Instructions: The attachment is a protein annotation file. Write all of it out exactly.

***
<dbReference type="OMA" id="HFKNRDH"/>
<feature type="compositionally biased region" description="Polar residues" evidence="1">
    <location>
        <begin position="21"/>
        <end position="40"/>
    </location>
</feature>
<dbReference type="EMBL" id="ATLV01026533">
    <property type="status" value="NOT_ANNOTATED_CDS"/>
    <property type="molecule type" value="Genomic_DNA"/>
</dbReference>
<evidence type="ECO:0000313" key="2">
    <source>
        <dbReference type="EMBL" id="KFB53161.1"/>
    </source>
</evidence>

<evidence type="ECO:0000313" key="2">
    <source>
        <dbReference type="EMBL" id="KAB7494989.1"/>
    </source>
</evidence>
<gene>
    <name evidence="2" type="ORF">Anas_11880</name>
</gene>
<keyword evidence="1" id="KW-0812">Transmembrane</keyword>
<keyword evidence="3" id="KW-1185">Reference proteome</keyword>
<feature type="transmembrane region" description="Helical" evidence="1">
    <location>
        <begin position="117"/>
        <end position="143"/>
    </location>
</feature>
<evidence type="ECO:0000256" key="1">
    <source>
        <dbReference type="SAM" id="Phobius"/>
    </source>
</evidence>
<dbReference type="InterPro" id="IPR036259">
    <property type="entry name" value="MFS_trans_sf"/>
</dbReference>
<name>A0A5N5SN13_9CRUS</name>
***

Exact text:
<dbReference type="OMA" id="HFKNRDH"/>
<feature type="compositionally biased region" description="Polar residues" evidence="1">
    <location>
        <begin position="21"/>
        <end position="40"/>
    </location>
</feature>
<dbReference type="EMBL" id="ATLV01026533">
    <property type="status" value="NOT_ANNOTATED_CDS"/>
    <property type="molecule type" value="Genomic_DNA"/>
</dbReference>
<evidence type="ECO:0000313" key="2">
    <source>
        <dbReference type="EMBL" id="KFB53161.1"/>
    </source>
</evidence>

<evidence type="ECO:0000313" key="2">
    <source>
        <dbReference type="EMBL" id="KAB7494989.1"/>
    </source>
</evidence>
<gene>
    <name evidence="2" type="ORF">Anas_11880</name>
</gene>
<keyword evidence="1" id="KW-0812">Transmembrane</keyword>
<keyword evidence="3" id="KW-1185">Reference proteome</keyword>
<feature type="transmembrane region" description="Helical" evidence="1">
    <location>
        <begin position="117"/>
        <end position="143"/>
    </location>
</feature>
<evidence type="ECO:0000256" key="1">
    <source>
        <dbReference type="SAM" id="Phobius"/>
    </source>
</evidence>
<dbReference type="InterPro" id="IPR036259">
    <property type="entry name" value="MFS_trans_sf"/>
</dbReference>
<name>A0A5N5SN13_9CRUS</name>